This is the point where it’s important to point out that these workouts are voluntary – VAW-LUN-TERR-EEEE! Players don’t have to be there. Additionally, I’m not even sure Butler or Gronkowski (or Ryan and Harmon) weren’t at the facility. All I know is they weren’t on the field. And, per usual, nobody’s tipping his hand as to why.

But we do have this, relative to Butler. ESPN’s Mike Reiss wrote Sunday that he “wouldn’t be surprised if it was related to his contract status.” Reiss said that Butler “told teammates and friends he plans to push for an adjustment to his contract before the 2016 season, and staying off the field in voluntary workouts would be a decision that limits injury risk and also could be viewed as a statement to the organization that he's unhappy with the status quo and/or the movement/specifics of contract talks.”

In the same vein, I wouldn’t be surprised if Gronkowski opted out as well for the same reason, especially since he threw out a tweet that signaled dissatisfaction with his pact in March.

But in terms of a statement, not going to OTAs is more of a throat-clearing than a noisy proclamation.

Not to minimize the move if Butler, Gronkowski or anybody else is actually staying away because of business. The Patriots usually enjoy almost perfect OTA attendance. Also, there hasn’t been much contract strife around here for the past five seasons.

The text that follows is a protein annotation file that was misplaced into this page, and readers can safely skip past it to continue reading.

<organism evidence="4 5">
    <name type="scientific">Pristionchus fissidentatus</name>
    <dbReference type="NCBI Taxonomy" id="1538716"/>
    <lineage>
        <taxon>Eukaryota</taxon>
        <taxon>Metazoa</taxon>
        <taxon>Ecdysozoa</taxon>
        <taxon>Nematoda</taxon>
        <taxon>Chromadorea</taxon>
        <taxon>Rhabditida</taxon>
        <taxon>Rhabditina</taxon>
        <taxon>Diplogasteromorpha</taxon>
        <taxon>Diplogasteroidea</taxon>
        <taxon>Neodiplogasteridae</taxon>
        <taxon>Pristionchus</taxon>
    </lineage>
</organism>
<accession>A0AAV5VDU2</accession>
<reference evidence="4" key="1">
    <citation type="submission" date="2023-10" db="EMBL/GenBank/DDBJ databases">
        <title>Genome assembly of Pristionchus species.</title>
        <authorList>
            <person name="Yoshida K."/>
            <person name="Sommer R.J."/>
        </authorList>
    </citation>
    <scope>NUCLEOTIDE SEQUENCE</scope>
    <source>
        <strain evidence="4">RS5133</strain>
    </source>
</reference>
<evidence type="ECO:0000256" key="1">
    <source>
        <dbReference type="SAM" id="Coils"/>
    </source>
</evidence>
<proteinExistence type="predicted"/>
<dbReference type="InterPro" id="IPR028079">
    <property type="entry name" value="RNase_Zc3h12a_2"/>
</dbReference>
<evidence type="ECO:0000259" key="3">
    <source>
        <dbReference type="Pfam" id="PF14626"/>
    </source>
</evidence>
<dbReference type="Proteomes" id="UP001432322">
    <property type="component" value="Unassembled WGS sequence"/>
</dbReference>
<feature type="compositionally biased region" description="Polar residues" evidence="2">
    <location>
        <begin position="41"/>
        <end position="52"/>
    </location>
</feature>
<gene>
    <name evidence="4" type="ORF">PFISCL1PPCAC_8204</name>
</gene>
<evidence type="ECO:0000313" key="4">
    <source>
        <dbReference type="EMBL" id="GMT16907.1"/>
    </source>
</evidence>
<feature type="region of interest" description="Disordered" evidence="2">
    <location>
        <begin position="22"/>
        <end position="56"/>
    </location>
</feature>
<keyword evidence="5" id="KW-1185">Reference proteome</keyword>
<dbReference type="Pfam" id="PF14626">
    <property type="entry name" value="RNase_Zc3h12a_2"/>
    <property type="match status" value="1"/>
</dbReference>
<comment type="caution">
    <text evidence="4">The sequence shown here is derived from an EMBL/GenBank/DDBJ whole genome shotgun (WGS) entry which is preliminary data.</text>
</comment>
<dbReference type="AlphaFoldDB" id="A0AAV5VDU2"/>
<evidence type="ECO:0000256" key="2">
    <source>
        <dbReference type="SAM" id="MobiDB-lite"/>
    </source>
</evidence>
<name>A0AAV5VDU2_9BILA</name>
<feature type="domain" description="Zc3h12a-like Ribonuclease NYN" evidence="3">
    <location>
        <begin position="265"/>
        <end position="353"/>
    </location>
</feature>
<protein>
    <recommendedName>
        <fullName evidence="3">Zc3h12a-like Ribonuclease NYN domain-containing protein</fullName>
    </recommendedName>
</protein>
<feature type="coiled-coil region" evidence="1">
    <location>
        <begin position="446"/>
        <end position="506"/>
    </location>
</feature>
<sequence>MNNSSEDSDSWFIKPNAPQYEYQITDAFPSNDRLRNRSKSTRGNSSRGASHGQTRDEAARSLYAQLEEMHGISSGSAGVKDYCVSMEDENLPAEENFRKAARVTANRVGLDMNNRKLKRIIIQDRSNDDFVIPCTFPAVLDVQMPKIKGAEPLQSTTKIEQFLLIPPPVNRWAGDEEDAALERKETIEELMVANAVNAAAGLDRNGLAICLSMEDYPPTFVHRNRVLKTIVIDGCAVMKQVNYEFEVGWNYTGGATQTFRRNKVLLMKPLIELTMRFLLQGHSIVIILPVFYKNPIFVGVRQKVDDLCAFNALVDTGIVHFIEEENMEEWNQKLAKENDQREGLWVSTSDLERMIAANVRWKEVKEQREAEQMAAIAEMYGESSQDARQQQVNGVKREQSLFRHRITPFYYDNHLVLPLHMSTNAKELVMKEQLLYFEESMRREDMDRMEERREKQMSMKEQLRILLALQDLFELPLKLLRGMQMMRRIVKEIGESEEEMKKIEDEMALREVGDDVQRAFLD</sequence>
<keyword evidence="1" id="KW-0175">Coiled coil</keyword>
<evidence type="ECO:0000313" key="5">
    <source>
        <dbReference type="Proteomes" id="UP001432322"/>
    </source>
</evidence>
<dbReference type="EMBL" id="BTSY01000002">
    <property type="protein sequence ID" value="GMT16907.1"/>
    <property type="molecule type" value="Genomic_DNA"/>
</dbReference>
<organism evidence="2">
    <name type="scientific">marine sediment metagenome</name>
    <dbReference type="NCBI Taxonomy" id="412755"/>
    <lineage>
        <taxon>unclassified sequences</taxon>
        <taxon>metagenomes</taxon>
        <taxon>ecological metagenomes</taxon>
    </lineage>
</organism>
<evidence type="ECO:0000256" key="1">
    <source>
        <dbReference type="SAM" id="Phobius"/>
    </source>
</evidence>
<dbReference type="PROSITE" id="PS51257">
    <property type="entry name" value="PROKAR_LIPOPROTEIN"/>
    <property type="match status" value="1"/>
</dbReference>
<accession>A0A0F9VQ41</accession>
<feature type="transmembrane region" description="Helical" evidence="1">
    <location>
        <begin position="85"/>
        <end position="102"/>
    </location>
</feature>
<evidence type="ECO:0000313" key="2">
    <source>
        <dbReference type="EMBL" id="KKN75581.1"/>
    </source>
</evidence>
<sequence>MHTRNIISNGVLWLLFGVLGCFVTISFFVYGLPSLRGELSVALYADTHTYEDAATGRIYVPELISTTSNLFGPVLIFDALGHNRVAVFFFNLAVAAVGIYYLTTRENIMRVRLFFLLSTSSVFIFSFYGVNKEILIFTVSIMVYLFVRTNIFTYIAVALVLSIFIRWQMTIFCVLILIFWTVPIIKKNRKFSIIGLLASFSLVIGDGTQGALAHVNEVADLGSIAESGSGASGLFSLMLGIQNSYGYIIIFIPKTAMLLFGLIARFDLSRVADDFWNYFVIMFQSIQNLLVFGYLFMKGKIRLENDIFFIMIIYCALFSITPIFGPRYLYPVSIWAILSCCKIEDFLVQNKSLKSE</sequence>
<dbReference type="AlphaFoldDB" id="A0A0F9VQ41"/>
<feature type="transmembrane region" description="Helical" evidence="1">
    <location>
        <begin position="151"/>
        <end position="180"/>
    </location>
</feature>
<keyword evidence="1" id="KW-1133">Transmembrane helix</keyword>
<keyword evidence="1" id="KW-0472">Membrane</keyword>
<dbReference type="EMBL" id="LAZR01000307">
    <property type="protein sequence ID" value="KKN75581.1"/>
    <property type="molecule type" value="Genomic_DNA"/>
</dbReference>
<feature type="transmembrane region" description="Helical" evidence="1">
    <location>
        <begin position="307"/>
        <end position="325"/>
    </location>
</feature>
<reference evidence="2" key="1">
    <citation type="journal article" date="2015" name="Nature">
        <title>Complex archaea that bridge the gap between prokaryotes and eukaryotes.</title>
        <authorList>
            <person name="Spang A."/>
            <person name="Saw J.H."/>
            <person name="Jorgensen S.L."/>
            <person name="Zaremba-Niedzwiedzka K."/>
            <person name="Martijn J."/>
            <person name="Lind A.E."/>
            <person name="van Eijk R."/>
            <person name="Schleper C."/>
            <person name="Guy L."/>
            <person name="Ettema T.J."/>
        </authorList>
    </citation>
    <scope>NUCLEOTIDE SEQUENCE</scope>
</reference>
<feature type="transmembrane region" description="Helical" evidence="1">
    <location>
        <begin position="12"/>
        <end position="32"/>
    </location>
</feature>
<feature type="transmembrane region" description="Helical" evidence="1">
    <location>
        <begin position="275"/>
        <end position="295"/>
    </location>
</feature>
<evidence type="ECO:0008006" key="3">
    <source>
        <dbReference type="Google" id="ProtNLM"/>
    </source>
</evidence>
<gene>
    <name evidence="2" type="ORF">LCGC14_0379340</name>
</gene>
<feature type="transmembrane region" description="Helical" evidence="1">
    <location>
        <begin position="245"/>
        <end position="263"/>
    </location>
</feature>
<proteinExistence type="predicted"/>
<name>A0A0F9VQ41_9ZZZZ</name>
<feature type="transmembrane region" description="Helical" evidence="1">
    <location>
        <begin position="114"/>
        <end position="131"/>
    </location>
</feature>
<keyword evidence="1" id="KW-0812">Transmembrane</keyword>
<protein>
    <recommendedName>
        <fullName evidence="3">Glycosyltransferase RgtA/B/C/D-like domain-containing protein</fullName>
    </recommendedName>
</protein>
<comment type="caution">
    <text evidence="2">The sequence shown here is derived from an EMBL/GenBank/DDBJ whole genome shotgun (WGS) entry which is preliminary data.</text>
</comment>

Money matters were an annual issue for the Patriots from about 2003 through 2010. Lawyer Milloy, Ty Law, Richard Seymour, Rodney Harrison, Ty Warren, Logan Mankins, Vince Wilfork, Randy Moss, Adam Vinatieri, Mike Vrabel and – quietly – Tom Brady all had their contract dances back then. But the only one that got hairy in the recent past was Wes Welker.

It’s still too soon to know if any of these will get contentious. When will we know? When either a player or his agent spouts off. Or, when someone’s a no-show at mandatory minicamp beginning June 7.

That would amount to a shot across the bow. Of all the players likely to take that shot, Butler seems a reasonable bet. His base pay this season is $600K after a Pro Bowl campaign in 2015 that saw him check the opposition’s best wideout on a weekly basis. He’s a restricted free agent at the end of the year. He deserves longer-term security than he currently has. Gronkowski has a lot less to kick about. He may make less than lesser players, but he also was the league’s highest paid tight end when he was missing scads of games due to injury.

After Butler, Jamie Collins and Dont'a Hightower would figure to have the strongest cases to want new deals and want them snappy. Ryan and Harmon would be right behind those two. Then Jabaal Sheard.

Sheard, Hightower and Collins were all on the field Thursday. 

Can the Patriots get all these guys reupped? Will they even try? How do they have them prioritized? If the guy who howls loudest gets to the front of the line, the time to make some noise is close.

But we have yet to hear any of these players loud and clear.